Run Mode

BobHok bypassing

In BoB, the use of a bobHok is recommended. BobHok is a claim put in the auth token (JWT) with the fingerprint of the client certificate used in the request to the Authentication API that created the auth token. It prevents the auth token from being tampered with in a man-in-the-middle attack.

For STEVE to validate and proxy BoB requests and responses, the bobHok must be bypassed. There are three ways to run STEVE, so called Run Modes, to accomplish this.

NO_BOBHOK is the obvious choice if it’s possible.

CLIENT_CERT favours the use case where the target system is in production (or in test but cannot be reconfigured) and the client is under test including the Authentication API so that it is not a big deal to configure the client certificate private key in STEVE.

NEW_AUTH_TOKEN favours the use case where the target system is under test and the client is in a more production-ready state, including the Authentication API, so that it is not desirable to give access to the client certificate private key to STEVE.

Run Mode can be configured in the Steve UI Configuration view.

NO_BOBHOK - No bobHok

If both the client and the target system work without bobHok, STEVE will work as a proxy without the need for anything more.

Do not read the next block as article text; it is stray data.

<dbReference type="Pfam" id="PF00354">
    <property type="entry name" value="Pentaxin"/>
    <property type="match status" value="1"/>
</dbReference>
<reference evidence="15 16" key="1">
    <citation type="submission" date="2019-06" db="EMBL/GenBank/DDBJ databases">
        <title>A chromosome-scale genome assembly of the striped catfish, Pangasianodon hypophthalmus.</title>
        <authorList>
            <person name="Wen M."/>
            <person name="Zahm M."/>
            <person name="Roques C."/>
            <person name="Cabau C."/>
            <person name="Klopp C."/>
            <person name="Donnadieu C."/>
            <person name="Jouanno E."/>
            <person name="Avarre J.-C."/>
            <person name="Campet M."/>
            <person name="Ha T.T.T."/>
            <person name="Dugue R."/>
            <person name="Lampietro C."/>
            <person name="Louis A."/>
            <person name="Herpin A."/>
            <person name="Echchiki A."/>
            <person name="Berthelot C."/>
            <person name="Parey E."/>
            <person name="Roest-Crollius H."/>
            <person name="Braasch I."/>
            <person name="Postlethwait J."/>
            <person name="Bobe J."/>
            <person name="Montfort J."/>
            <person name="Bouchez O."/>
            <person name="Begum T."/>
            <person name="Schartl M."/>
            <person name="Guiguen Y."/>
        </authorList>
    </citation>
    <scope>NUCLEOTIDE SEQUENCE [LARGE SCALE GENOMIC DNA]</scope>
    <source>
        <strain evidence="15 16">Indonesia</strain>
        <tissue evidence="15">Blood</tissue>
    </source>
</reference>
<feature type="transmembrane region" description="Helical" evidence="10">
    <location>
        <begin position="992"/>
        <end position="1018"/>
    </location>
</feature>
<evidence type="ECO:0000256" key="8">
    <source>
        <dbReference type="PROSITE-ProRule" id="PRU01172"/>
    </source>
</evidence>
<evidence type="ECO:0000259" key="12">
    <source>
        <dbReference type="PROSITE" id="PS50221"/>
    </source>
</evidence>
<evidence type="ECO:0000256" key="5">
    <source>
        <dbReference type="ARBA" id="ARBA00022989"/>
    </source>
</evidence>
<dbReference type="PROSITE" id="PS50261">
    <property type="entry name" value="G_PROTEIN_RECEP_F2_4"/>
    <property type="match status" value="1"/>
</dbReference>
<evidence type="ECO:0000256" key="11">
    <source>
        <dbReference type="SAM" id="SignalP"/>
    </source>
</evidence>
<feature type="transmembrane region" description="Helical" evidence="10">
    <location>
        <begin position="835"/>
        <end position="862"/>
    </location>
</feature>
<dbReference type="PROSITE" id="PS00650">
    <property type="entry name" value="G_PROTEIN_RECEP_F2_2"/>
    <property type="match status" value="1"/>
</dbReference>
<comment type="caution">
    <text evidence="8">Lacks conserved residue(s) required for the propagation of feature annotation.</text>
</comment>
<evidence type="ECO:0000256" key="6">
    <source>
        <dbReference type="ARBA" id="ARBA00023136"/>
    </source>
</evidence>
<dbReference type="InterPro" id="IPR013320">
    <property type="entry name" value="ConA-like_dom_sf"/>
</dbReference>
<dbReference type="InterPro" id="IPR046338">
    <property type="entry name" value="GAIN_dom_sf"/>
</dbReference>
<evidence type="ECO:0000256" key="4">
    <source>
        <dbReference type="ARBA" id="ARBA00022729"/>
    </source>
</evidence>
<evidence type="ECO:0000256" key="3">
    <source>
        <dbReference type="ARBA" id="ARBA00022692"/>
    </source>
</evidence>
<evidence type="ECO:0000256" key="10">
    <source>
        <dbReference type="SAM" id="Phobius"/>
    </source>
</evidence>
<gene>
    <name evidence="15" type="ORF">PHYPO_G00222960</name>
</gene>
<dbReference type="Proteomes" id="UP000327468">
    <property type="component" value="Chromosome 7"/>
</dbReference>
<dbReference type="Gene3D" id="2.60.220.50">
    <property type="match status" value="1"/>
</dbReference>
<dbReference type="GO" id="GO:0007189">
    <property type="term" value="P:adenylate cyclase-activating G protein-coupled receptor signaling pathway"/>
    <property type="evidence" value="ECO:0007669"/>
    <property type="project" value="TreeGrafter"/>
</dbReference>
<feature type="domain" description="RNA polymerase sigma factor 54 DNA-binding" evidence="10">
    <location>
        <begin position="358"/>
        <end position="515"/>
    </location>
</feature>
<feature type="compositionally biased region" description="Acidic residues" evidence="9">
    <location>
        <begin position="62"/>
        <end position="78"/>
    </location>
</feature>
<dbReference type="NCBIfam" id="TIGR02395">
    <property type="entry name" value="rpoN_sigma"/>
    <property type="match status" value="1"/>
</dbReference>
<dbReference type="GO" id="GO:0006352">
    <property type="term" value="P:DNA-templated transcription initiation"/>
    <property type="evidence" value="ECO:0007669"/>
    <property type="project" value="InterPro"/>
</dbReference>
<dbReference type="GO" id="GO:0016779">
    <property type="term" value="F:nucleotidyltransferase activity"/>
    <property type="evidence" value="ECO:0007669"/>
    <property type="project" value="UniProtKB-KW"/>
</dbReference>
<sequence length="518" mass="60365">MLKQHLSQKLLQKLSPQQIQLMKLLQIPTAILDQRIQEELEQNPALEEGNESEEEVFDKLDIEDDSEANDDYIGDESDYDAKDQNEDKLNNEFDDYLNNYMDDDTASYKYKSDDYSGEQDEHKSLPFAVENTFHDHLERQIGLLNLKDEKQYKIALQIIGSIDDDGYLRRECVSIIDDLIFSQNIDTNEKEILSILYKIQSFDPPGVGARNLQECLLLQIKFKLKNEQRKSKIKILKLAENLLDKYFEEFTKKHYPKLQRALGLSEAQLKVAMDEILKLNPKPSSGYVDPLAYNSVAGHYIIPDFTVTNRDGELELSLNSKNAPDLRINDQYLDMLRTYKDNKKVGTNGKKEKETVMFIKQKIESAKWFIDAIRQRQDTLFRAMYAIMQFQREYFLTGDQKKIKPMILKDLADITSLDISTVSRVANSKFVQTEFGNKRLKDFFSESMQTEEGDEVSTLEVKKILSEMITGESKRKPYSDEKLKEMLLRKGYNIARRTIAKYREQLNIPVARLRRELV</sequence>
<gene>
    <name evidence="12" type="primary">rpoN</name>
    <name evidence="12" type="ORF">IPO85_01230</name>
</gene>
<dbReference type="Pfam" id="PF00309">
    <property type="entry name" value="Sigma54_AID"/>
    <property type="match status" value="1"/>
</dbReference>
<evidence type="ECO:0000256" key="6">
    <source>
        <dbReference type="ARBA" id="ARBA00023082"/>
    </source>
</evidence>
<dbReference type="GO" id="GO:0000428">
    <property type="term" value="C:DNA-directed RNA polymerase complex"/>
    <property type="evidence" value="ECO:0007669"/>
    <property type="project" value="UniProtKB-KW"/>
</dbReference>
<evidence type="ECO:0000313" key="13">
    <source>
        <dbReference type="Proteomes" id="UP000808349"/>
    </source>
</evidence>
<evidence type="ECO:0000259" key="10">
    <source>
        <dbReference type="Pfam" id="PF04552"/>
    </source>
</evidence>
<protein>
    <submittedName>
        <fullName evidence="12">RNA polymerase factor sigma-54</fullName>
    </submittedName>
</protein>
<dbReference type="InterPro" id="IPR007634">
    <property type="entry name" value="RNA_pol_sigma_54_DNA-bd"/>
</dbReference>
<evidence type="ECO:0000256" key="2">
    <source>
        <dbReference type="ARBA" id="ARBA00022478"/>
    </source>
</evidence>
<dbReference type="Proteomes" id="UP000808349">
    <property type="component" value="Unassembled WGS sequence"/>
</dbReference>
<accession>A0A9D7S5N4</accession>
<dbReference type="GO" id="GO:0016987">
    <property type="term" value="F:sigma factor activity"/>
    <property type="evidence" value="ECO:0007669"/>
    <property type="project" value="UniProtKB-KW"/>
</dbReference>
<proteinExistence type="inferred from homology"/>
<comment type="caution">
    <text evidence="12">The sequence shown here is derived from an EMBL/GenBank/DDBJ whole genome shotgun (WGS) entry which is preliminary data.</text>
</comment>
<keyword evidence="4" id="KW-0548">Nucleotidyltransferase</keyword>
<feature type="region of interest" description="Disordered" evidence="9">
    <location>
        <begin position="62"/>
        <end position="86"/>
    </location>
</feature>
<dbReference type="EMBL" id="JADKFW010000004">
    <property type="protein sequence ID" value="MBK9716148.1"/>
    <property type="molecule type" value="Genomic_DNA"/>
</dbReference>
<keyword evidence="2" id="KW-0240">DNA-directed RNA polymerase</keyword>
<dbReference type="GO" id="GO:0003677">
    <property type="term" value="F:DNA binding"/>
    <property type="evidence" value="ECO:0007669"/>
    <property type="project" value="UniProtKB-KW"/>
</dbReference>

CLIENT_CERT - Install client’s client certificate in STEVE

In the call to the target system, STEVE uses the same client certificate that was used when the client created the auth token.

Both the client certificate and the private key are configured into STEVE.

The target system can verify the bobHok since the TLS connection from STEVE to the target system uses the client’s client certificate and the bobHok contains the fingerprint of that certificate.

NEW_AUTH_TOKEN - STEVE creates a new auth token

A new auth token is created with almost the same content as the client’s auth token. The new auth token is signed using a configured auth token private key.It is required that the corresponding auth token public key can be used by the target system to verify the auth token signed by STEVE using the auth token private key. Normally, the way to achieve this is to publish the auth token public key in BoB Metadata and let the target system update the public key by retrieving it from BoB Metadata. For test, it is probably easiest to publish it in the BoB Metadata Test Environment. Use the POST​/participantMetadata​/{pid}​/authtokenPublicKey endpoint of the Participant Metadata API to add a new auth token public key.

Optionally a client certificate and private key can be configured. If these are not configured, STEVE will use its default builtin client certificate and private key.

The new auth token will create a new bobHok claim matching the client certificate only if bobHok is present inte the original auth token.